It wasn’t a good weekend for Linux.
The ultraportable ASUS Eee PC has seen quite a bit of publicity lately. With prices starting as low as $300, it’s about as cheap as laptops get, and runs on a solid-state drive instead of a hard disk. Of course, to get such a low price, it doesn’t ship with Windows on it — instead, it has a customized version of Xandros Linux using IceWM with a host of open-source applications, like OpenOffice, Firefox, etc. Xandros is a Debian derivative, so the apt package system can be used to get almost any popular Linux application.
Linux gets a lot of good press for being “secure”, by which the media usually means “free from viruses and spyware.” This is pretty much true, for the simple reason that it’s not worth anyone’s time to write a virus for Linux when the market share is so low. However, there’s a big difference between “free of malware” and “secure by default.” It turns out that the Xandros Linux on the Eee ships with Samba 3.0.24, which dates back to February ’07. (Samba is the Linux version of the SMB protocol — it’s the package that lets Linux machines participate in Windows networks, both to be able to connect to Windows fileshares & to share files themselves.) Samba is, of course, installed and on by default — it wouldn’t be “easy to use” if you had to manually start Samba, would it?
Samba 3.0.24, unsurprisingly considering its age, has known critical security flaws. One of these is a remote root exploit published by RISE Security; the result of this is that any Eee PC can be remotely and silently compromised with a simple Metasploit plugin. If you’re on the Internet with an Eee, anyone can take remote control of your computer, access and change files, etc. You don’t need viruses and spyware when you have direct control.
If you do have an Eee, I suggest using apt to update Samba immediately. Assuming the Eee works like every other Debian derivative out there, a simple “sudo apt-get upgrade samba” ought to take care of the problem.
However, it gets worse. That vulnerability only affects people running an old version of Samba — it only gets attention because a brand-new PC is shipping with said old version of Samba. Also this last weekend, milw0rm released a local root exploit for all Linux kernels 2.6.17 through 18.104.22.168 (the current kernel.) This affects basically every Linux 2.6 system out there, as it affects kernels from June ’06 through today. Since upgrading a kernel is somewhat of an ordeal (it requires taking the system down at the very least, and on many flavors of Linux involves some work besides; Ubuntu makes it quite easy if you’re using the default kernel, though), it’ll be months before many of these machines are upgraded.
It’s a local root exploit, so you have to be logged onto the machine to use it. Obviously, for Linux-based desktops and laptops that isn’t much of a concern; if someone’s sitting at your computer, they can take it over no matter what you do. However, where this gets scary is shared web hosting. Most small web sites are on shared servers; many (even hundreds) of sites on the same box. What’s more, a web hosting company may have all of their various servers trusting each other in such a way that having root on any one means having full control of all of them.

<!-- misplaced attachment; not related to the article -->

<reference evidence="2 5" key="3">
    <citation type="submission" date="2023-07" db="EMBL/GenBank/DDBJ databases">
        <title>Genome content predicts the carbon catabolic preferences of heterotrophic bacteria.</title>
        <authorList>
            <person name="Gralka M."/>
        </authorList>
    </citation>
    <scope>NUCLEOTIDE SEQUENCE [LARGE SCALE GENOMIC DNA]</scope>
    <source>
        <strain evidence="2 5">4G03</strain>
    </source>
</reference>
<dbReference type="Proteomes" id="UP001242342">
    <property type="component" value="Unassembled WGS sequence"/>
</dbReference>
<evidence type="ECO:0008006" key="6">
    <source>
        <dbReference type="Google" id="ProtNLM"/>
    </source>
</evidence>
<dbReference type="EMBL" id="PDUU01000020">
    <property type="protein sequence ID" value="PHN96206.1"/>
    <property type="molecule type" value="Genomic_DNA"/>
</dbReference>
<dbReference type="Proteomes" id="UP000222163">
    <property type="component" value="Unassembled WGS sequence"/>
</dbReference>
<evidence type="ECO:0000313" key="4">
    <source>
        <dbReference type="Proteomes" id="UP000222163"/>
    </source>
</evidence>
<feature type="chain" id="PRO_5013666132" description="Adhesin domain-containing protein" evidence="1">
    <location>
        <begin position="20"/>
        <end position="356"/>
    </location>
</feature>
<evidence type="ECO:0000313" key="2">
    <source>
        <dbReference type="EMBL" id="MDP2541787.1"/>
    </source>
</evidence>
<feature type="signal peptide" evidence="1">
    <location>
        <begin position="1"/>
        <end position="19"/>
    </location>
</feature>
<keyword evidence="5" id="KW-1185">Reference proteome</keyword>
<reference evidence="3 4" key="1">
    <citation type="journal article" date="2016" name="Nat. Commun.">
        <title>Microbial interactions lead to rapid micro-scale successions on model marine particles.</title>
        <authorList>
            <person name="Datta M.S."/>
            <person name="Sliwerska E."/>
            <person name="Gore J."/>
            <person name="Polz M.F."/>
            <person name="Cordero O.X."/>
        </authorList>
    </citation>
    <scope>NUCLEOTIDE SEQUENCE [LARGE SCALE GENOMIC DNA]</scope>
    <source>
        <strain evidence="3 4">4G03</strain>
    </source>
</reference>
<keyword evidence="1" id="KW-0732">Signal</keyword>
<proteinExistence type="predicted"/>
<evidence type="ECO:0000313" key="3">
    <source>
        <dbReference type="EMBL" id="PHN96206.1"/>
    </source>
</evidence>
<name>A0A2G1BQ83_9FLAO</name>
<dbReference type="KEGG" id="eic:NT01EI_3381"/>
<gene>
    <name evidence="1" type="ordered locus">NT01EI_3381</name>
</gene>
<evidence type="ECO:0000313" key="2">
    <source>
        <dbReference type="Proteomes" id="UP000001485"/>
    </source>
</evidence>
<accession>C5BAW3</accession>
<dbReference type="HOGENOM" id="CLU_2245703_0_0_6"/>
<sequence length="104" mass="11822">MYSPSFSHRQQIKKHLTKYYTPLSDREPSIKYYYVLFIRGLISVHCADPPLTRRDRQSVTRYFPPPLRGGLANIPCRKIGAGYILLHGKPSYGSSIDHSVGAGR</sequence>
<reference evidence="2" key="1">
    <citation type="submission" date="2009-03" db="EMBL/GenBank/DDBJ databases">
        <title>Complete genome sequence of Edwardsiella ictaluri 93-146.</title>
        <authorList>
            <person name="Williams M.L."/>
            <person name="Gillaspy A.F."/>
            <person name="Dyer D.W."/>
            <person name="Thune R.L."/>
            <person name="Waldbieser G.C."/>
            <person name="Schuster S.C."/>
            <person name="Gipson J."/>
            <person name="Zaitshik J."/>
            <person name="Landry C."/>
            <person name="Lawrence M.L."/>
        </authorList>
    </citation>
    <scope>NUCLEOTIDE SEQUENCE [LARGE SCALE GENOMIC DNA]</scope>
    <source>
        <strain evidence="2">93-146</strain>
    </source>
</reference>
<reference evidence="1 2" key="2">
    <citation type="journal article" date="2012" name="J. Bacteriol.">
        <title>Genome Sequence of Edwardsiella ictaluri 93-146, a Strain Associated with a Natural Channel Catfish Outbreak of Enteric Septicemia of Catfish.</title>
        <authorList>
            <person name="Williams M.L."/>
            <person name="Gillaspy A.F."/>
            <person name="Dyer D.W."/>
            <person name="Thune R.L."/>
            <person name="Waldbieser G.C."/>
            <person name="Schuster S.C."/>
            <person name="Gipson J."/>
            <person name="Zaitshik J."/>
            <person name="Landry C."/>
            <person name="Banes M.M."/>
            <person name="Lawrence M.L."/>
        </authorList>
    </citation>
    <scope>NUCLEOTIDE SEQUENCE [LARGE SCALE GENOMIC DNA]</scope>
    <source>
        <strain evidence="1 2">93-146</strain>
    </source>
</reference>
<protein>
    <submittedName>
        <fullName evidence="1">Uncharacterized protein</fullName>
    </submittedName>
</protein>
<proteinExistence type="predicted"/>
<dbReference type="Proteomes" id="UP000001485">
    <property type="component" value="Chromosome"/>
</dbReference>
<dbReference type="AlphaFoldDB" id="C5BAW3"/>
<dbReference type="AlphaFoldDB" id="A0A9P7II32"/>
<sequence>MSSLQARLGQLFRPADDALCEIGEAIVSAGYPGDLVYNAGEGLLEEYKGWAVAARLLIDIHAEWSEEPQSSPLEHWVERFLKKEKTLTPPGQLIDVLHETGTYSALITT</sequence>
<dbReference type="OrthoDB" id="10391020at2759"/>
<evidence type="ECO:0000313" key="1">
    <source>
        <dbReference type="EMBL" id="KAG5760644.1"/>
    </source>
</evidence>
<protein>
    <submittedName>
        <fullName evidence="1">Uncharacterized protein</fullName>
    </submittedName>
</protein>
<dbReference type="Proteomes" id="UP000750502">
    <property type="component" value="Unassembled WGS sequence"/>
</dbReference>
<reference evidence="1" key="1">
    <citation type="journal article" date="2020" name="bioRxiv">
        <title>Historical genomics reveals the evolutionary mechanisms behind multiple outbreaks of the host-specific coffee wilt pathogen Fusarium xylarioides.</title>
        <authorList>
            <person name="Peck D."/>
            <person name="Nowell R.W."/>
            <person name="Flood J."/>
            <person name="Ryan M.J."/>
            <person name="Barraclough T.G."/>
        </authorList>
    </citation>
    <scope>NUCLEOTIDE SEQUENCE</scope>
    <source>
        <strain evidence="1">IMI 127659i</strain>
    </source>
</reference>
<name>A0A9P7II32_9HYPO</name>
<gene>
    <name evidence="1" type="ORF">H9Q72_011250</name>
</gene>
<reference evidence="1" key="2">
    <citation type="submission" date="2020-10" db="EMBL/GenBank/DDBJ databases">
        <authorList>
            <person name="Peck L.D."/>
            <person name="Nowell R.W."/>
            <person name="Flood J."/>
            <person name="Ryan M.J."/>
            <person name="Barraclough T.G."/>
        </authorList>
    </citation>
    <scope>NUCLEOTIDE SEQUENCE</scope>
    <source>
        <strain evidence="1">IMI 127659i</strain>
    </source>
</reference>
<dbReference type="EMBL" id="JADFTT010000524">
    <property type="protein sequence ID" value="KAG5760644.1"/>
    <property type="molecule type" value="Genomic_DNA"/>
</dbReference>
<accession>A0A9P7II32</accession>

If you have a shell account on a Linux 2.6 box, full control is now as easy as pasting this code into a file on the machine, and typing
cc -static -Wno-format vmsplice-exploit.c
Presto! Root shell. Most web hosts don’t give you shell anymore (unfortunate, in my opinion, and the main reason I’m on DreamHost), but that doesn’t matter — you could upload the source via FTP, along with a simple PHP page that builds it, runs it, and has it send you a shell. There are a lot of hosts on the Internet vulnerable to this right now. (Interestingly, DreamHost is not, as its servers are using the Linux 2.4 kernel instead of the 2.6 branch, and thus lack support for vmsplice.)
Unfortunately, I don’t have enough Linux kernel experience to know exactly what this exploit does to discuss it further — I’ve only done kernel-mode work on Windows, with my Linux coding being strictly in userland. However, vmsplice provides user-mode code with control over a kernel buffer, so any number of tiny bugs could have resulted in a catastrophic compromise (like this one.) Linux Torvalds has an email about splice() here, which does a great job explaining how splice() and vmsplice() can be used to move data around in a copy-free manner through a kernel buffer, but nothing much about why you would do such a thing.
So what to do about this one? There are three choices:
- If you’re running a Linux 2.4 kernel, or anything predating 2.6.17, you’re safe. Well, you’re safe from this; there are other security bugs in year-old kernels.
- Upgrade to a kernel post-22.214.171.124. If you happen to run a cutting-edge distribution like Gentoo, you can just sync the tree today, rebuild the kernel, and be good to go. And if you’re running Gentoo, you actually know how to do that. Debian Stable also has an apt package with a 2.6.18.dfsg.1-18etch1 kernel that’s safe.
- There are some workarounds (hacks, really) on this thread. Note that disabling vmsplice, while it will fix this vulnerability, means crippling a Linux syscall; while this syscall is used only rarely, if you do this and software does try to use vmsplice it may corrupt kernel memory. Thus, option #2 is much, much better; get an updated kernel for your distro that fixes the bug.